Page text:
Viscosity

Gale Hunter Dyett Middle School
555 E. 51st. Street
Chicago, IL 60615
(312) 535-1825

Objective:

Discover what viscosity is and how it relates to our lives.

Materials:

A device that will allow two or more liquids of different viscosity the
opportunity to flow at the same time: marbles, wind-up-toy, timer, funnel, eye
dropper, toy car, one uncarpeted board, one carpeted board, soap, chop sticks,
empty container, small closed containers of different viscosity liquids, large
containers of different viscosity liquids, six same size dictionaries, Kyro
syrup 100%, Kyro syrup mixed with water 75%, 50%, 25% and water (100%).

Strategy:

1. Briefly discuss the difference between quantitative and qualitative data.
Relate the discussion to the following experiments.

2. Discover friction: create two ramps with the books and the boards. Release
the toy car on the uncarpeted board first, then the carpeted board. Ask the
students why one is slower. Discuss what happens.

3. Discover the results of friction: Have students rub their hands together.
Discuss what happens. Rub the chop sticks together and touch them to the area
below the nose. Discuss what happens. Rub the chop sticks with soap and then
together and touch them to the area below the nose. Discuss the results.

4. Turn the small containers over allowing the liquids to flow. Point out the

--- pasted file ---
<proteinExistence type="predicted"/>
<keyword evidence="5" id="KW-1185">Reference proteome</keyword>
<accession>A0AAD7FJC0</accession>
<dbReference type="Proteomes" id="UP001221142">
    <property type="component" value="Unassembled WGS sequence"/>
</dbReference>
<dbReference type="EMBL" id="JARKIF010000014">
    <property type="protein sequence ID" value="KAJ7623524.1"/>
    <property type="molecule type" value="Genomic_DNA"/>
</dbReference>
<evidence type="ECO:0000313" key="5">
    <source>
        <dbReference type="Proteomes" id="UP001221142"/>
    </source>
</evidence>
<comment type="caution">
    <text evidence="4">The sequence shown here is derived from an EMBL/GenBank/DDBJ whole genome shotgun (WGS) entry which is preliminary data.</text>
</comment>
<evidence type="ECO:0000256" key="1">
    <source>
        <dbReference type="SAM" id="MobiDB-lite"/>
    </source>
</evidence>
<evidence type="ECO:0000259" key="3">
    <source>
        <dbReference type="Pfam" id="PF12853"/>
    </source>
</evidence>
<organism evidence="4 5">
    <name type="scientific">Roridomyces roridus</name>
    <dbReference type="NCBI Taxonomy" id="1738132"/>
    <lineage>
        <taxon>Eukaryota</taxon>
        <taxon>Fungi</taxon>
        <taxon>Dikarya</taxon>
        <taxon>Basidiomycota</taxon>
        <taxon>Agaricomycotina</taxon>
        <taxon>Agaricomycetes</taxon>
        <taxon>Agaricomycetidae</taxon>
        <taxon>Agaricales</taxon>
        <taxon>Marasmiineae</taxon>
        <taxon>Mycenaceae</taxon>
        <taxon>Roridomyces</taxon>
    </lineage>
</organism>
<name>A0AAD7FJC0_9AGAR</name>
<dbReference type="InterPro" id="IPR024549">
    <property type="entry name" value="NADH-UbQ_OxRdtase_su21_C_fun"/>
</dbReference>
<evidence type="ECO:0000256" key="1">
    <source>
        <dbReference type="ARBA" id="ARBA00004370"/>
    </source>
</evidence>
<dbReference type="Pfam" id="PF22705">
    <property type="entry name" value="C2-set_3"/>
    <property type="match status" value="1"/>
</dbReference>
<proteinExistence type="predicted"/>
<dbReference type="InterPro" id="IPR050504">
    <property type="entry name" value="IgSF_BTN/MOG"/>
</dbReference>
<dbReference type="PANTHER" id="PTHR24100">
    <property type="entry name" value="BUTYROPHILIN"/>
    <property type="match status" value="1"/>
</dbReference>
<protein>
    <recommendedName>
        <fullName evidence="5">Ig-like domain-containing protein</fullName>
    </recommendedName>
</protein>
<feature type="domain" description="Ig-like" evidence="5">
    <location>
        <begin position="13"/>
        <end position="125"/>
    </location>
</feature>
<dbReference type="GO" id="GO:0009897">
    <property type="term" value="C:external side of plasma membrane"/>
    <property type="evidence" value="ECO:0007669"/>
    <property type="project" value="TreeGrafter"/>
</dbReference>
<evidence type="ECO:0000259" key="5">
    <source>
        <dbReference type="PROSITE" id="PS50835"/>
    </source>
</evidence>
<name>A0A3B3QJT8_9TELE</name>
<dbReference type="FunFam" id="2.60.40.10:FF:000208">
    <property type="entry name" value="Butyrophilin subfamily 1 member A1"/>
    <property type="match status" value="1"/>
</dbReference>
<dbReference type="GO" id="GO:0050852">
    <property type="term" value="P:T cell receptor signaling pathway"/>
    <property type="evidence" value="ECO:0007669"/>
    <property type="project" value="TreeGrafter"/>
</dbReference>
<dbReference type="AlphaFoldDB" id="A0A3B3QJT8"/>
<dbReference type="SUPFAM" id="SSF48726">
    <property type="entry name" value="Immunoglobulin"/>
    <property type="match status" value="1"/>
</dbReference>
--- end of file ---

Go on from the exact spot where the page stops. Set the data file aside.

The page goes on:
movement of the air bubble in each liquid. Discuss what happens.

5. Five groups of students: 0% (Water 100%), 25%, 50%, 75%, 100% Kyro Syrup.

6. Students will time how many drops of liquid comes out of a dropper in ten
seconds. Discuss the results.

7. Students will drop marbles into the large containers of liquids and time how
long it takes the marbles to travel to the bottom. Five marbles should be timed
and an average time computed.

8. Data is collected in a table on the board by students. Each group should
discuss their results. The total findings should be discussed.

9. Discover how engines work with different viscosities: Pour the liquids into
the empty containers. Wind up the toys and put it into the liquids. Discuss
the results.


Conclusion:

Through the step by step discussions, students should begin to realize that
viscosity is one of the most important properties of lubricating oil. Viscosity
is a measurement of resistance to flow or how thick or thin an oil is. Lubricant
flow characteristics are relative to temperature. When temperature is
increased, viscosity is decreased and vice-versa. Students should understand
the motion of molecules in matter before and after heat is applied.

Reference:

Professional Service Industries Inc. TAI/FABER Division Lab.
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